(Oct 30): Desmond Kuek, CEO of SMRT Corp, worked hard last year to persuade shareholders of the company to accept an offer from Temasek Holdings to take the company private via a scheme of arrangement. SMRT’s business, he said, needed a restructuring that was best done away from the glare of the public market. “The privatisation allows an environment where this can be focused on much more decisively and allows us to bring about those changes in a more determined way, without the short-term pressures of earnings expectations,” Kuek said in an interview with The Edge Singapore in September last year.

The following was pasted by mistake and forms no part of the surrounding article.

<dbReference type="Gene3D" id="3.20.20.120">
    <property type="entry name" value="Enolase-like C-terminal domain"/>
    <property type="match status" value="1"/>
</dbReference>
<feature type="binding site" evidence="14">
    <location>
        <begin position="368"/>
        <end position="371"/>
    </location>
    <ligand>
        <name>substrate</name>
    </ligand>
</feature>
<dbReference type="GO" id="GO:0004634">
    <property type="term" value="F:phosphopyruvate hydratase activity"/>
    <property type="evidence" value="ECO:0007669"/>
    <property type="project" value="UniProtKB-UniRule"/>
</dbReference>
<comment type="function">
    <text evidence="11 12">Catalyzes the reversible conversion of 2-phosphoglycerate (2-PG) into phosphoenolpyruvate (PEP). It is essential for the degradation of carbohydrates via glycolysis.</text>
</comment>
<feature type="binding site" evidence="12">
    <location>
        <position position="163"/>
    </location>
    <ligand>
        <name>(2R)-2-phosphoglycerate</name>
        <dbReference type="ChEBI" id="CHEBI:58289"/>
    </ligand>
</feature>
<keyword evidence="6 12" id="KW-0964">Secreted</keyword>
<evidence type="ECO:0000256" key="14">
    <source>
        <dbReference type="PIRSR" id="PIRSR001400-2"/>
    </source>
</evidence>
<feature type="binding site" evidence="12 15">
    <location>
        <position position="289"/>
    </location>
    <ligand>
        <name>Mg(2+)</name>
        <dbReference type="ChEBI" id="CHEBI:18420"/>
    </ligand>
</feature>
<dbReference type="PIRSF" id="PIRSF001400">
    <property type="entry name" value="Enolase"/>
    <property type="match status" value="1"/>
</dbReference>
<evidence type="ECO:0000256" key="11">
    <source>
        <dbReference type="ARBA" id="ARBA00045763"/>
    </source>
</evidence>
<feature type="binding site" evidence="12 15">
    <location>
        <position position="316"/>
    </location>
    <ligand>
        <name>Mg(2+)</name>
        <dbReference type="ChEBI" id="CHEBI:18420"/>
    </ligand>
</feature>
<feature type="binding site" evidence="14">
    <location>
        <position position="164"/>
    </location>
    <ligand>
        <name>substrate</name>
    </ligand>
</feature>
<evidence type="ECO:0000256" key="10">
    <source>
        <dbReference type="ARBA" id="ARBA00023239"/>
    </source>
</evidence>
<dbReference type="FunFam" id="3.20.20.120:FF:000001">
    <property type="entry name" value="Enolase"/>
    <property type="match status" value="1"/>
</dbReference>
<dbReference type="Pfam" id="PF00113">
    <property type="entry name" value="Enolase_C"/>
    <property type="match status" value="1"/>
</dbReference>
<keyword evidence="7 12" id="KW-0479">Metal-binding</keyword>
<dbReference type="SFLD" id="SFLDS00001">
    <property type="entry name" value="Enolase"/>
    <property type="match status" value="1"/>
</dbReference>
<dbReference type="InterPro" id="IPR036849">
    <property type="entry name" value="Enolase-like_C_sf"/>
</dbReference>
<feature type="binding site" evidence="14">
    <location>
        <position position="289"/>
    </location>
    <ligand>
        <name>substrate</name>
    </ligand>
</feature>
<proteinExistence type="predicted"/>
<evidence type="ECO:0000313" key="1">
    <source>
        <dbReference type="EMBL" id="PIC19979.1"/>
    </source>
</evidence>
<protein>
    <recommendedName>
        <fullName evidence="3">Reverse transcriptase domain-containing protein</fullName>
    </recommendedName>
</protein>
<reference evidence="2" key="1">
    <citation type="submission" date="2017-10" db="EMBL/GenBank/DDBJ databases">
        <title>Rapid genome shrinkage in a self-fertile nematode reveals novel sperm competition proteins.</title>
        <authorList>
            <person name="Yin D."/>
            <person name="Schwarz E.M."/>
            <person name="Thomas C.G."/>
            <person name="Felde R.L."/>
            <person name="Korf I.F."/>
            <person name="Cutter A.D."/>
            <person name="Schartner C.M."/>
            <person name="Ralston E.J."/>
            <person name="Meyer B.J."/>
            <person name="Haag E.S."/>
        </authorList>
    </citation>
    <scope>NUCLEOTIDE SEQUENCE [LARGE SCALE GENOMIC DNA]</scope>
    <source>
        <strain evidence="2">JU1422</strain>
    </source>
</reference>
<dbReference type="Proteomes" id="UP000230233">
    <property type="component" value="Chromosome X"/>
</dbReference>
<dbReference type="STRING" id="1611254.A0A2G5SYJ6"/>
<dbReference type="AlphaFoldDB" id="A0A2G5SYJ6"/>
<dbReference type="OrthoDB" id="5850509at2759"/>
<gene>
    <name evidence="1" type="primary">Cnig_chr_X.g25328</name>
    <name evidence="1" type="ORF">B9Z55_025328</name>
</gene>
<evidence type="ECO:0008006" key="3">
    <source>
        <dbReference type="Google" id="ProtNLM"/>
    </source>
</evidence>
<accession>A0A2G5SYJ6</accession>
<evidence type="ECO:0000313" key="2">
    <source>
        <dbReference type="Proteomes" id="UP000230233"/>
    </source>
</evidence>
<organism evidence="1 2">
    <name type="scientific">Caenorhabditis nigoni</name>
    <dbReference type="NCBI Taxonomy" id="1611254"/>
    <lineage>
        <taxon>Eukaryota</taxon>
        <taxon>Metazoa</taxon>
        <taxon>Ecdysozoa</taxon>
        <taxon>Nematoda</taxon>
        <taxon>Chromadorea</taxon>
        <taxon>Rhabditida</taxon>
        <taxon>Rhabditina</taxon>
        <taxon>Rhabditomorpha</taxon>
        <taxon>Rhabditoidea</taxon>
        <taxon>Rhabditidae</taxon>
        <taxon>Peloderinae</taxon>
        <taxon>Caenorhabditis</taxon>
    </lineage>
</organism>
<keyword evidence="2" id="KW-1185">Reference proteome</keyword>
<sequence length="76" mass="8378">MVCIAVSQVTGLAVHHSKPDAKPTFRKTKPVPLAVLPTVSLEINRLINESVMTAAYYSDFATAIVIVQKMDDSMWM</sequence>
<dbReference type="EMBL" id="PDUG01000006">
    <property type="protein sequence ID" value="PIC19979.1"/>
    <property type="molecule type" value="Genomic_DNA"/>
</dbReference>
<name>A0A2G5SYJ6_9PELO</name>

Days before the scheme of arrangement was unveiled, SMRT had also announced the transition of its rail business to a new rail financing framework. The NRFF mitigates the revenue and earnings risk for SMRT, through a risk-sharing mechanism with the Land Transport Authority. However, LTA’s sharing of the downside risk is limited. At the same time, the NRFF caps SMRT’s earnings potential from the rail business. Together, the introduction of the NRFF and the privatisation of SMRT were supposed to be good for commuters as well as investors. As it happened, shareholders of SMRT accepted the offer from Temasek, and the company was taken private on Oct 31.

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